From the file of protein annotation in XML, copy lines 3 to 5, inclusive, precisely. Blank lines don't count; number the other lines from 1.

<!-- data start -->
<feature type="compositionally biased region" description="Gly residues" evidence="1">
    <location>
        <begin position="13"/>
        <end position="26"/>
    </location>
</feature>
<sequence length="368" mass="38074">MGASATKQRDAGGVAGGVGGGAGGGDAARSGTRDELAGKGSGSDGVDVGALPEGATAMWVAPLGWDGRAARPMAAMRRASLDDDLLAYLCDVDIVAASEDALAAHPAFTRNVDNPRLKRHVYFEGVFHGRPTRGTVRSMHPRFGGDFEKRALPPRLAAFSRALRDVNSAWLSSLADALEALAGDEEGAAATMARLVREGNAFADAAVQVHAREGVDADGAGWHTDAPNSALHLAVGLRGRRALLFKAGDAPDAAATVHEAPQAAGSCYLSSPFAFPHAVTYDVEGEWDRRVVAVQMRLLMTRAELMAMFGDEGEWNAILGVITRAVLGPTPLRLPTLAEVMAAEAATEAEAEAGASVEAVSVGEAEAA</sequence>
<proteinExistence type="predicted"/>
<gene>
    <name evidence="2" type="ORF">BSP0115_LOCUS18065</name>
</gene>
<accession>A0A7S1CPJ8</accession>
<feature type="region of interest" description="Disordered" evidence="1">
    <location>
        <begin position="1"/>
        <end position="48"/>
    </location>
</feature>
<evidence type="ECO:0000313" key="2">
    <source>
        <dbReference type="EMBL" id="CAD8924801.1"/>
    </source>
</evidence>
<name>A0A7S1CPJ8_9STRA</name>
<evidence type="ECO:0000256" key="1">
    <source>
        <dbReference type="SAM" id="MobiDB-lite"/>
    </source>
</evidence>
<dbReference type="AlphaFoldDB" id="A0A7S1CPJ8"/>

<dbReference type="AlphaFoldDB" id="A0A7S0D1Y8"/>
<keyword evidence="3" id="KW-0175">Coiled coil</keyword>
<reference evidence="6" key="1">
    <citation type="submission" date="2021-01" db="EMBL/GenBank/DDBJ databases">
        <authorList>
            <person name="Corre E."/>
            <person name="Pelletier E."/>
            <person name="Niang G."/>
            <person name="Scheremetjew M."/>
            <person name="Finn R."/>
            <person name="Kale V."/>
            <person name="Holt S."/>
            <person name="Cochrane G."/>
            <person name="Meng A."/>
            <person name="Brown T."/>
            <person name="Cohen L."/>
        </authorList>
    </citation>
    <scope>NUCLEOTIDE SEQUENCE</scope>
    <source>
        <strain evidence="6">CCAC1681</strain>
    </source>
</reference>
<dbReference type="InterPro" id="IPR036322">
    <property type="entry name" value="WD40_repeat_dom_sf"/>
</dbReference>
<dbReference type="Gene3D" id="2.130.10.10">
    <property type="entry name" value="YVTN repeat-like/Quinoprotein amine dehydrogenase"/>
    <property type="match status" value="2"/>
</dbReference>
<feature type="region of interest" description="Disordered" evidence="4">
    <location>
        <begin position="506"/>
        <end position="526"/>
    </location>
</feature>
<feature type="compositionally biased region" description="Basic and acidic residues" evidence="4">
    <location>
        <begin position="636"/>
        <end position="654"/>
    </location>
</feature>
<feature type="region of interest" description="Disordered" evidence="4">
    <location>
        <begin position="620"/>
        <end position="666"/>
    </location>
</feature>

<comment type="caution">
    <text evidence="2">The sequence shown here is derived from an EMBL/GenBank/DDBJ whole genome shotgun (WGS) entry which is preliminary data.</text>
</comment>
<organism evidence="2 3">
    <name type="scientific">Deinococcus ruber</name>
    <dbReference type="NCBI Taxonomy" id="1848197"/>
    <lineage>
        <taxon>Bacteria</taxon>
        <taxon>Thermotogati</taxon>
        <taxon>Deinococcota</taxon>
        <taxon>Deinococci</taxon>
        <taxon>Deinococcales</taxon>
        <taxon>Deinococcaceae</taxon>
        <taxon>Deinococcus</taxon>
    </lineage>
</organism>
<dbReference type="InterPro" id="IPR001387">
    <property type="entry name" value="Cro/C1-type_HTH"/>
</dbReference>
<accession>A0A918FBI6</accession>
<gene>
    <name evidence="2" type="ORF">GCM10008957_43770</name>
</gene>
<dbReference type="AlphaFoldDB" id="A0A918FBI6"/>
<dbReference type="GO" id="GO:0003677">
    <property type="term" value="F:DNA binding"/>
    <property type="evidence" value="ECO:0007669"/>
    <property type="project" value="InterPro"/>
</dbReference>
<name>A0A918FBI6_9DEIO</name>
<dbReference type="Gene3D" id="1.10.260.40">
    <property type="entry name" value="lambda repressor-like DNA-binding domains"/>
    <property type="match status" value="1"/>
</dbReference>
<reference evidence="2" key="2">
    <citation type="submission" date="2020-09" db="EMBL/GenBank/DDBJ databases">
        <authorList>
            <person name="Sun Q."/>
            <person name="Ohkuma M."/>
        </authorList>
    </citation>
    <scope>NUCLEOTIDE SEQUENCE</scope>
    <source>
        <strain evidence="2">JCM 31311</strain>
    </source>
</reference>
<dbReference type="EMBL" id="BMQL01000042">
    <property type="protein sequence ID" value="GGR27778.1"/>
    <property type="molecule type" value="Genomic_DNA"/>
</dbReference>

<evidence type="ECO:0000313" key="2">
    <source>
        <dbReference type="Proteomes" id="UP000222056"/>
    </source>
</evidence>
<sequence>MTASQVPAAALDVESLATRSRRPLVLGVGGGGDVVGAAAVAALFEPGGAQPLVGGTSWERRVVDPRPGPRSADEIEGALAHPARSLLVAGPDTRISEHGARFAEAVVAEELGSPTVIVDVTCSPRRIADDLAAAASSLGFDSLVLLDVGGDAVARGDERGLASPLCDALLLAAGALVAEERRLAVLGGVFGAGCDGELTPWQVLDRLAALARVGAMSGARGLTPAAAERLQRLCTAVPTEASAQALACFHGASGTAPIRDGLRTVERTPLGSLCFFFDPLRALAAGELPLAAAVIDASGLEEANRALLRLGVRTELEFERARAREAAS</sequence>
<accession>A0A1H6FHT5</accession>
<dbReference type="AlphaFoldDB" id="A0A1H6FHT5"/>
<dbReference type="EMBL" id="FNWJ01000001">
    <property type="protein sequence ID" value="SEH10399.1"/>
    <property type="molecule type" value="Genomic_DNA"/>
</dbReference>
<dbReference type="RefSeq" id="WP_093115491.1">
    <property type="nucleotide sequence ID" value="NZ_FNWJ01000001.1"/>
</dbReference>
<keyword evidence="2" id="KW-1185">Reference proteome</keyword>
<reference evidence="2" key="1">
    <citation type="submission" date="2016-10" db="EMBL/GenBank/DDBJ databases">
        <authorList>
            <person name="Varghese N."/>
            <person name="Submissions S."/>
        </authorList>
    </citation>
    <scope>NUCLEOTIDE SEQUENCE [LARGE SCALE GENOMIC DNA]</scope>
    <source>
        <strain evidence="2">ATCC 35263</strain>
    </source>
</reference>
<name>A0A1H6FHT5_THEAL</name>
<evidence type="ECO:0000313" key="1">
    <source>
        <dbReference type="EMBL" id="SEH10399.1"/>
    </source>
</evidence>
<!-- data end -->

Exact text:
        <begin position="13"/>
        <end position="26"/>
    </location>